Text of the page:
Nutrient Management in Wisconsin: Education, On-Farm Research, Training 2

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  • Equipment:
    With regard to monitoring WI runoff
    In order to compute losses (yields for ag) we need to get the water right! Most important thing to do is get the volume!!! For high accuracy data.
    Water volume and it’s importance
  • These are all ancillary variables that can come into play when trying to make links between the landscape and what we measure in the water.
  • This is the “when” the runoff happens and leads into the why
  • Nutrient Management in Wisconsin: Education, On-Farm Research, Training 2

    1. 1. Dennis Frame Professor, UW-Extension Co-Director UW–Discovery Farms UW-Discovery Farms On-Farm Research/Monitoring Activities & Findings
    2. 2. Special Projects Environmental Training Core Farms
    3. 3. Discovery Farm? Discovery farms are real-life Wisconsin farms in different geographic areas facing different environmental challenges. Our goal is to better understand and reduce the sources of phosphorus, nitrogen, and other pollutants that may impair the surface and groundwater. Farms participate for 5-7 years
    4. 4. Mission Statement  The Discovery Farms Program will develop on-farm and related research to determine the economic and environmental effects of Best Management Practices on a diverse group of Wisconsin farms;
    5. 5.  The Discovery Farms Program will develop on-farm and related research to determine the economic and environmental effects of Best Management Practices on a diverse group of Wisconsin farms;  and educate and improve communications among the agricultural community, consumers, researchers, and policy-makers to better identify and implement effective environmental management practices that are compatible with profitable agriculture.
    6. 6. About UW-Discovery Farms  6 Core Farms  3 Special Project Farms  21 Monitoring Stations  Steering Committee  Education and Outreach
    7. 7. Locations of Discovery Farms Projects  1 Beef  1 Swine – odor  3 Poultry-stacking  2 dairy – grazing  1 dairy -grazing/organic  6 dairy - confinement
    8. 8. Different Physiographic Hydrogeologic Settings
    9. 9. Surface & tile monitoring
    10. 10. …the brains of the operation
    11. 11. What else are we collecting?  Meteorological data: precipitation, wind speed and direction, air temperature, solar radiation, relative humidity, soil moisture and temperature
    12. 12. What have we learned?  Identified critical risk periods  Snowmelt, rain on snow/frozen ground  Non-frozen soils that are close to saturation.  All farms/farming systems have losses.  Tile drainage a major contributor in areas  Sediment losses are lower than expected.
    13. 13. Timing – Critical Runoff Periods Mean- Monthly Runoff Mean-Monthly Runoff as a Percentage of Annual Runoff Runoff Frequency Total Precip Mean-Monthly Runoff as a Percentage of Total Precip October 0.07 3% 23% 2.32 3% November 0.02 <1% 15% 2.22 1% December 0.04 1% 35% 1.73 2% January 0.10 4% 50% 1.68 6% February 0.41 16% 58% 1.48 28% March 0.87 34% 100% 2.22 39% April 0.11 4% 54% 3.42 3% May 0.32 12% 38% 3.70 9% June 0.48 19% 42% 3.83 13% July 0.07 3% 42% 3.90 2% August 0.07 3% 19% 3.55 2% September <0.01 <1% 19% 2.76 <1%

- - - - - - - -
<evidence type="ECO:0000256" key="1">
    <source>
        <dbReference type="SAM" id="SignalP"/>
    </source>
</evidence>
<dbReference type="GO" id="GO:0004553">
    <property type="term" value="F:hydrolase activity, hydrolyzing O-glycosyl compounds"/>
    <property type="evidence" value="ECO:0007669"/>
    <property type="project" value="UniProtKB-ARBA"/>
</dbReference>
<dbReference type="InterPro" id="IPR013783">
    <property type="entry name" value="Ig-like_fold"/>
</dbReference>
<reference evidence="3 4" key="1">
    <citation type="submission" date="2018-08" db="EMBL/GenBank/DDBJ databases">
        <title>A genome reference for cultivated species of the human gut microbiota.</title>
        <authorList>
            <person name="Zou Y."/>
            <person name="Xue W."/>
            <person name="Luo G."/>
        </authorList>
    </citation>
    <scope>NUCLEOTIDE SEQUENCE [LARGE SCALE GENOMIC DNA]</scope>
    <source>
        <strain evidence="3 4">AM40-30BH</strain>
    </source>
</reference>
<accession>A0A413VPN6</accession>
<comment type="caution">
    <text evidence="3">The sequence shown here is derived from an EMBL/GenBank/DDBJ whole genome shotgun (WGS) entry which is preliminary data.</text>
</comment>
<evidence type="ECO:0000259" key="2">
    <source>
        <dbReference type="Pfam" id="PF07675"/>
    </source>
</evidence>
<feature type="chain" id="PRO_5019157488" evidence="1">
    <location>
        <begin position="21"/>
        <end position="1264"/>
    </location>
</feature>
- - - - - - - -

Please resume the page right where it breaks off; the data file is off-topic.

14. 14. 0.00 1.00 2.00 3.00 4.00 5.00 6.00 7.00 8.00 SW1,2005 SW1,2006 SW1,2007 SW2,2004 SW2,2005 SW2,2006 SW2,2007 SW2,2008 Pioneer,2003 Pioneer,2004 Pioneer,2005 Pioneer,2006 Pioneer,2007 Pioneer,2008 SE1,2006 SE1,2007 SE1,2008 NE1,2004 NE1,2005 NE1,2006 NE1,2007 NE1,2008 NE2,2005 NE2,2006 NE2,2007 NE2,2008 Totalphosphorusyield,inpoundsperacre Non-Frozen Ground Frozen Ground Mean Average annual yields of total phosphorus, by farm and year, 2003–2008.
    15. 15. Distribution of event-mean total P concentration 2003 - 2008
    16. 16. How much phosphorus?
    17. 17. How much phosphorus?
    18. 18. So now what?  Discovery Farms is wrapping up a number of sites.  Organizing and writing up the results from the first nine projects  Move toward linking field and stream monitoring
    19. 19. Discovery Watersheds  In-stream and in-field water quality monitoring  Providing information that helps farmers and their advisors to make changes that protect water quality  Identify critical sites (contributors or major sinks)  Engage producers and their advisors in the identification and adoption of practices which reduce losses
    20. 20.  Nutrient management  Evaluate fields to identify critical sites  Relate edge-of-field losses to P – Index  Identify fields based on level of risk (timing and location)  Low risk  Medium risk  High risk
    21. 21.  Compare critical sites with other methods of identification (LIDAR)  Look for alternative practices on critical sites Critical Sites
    22. 22. Questions?

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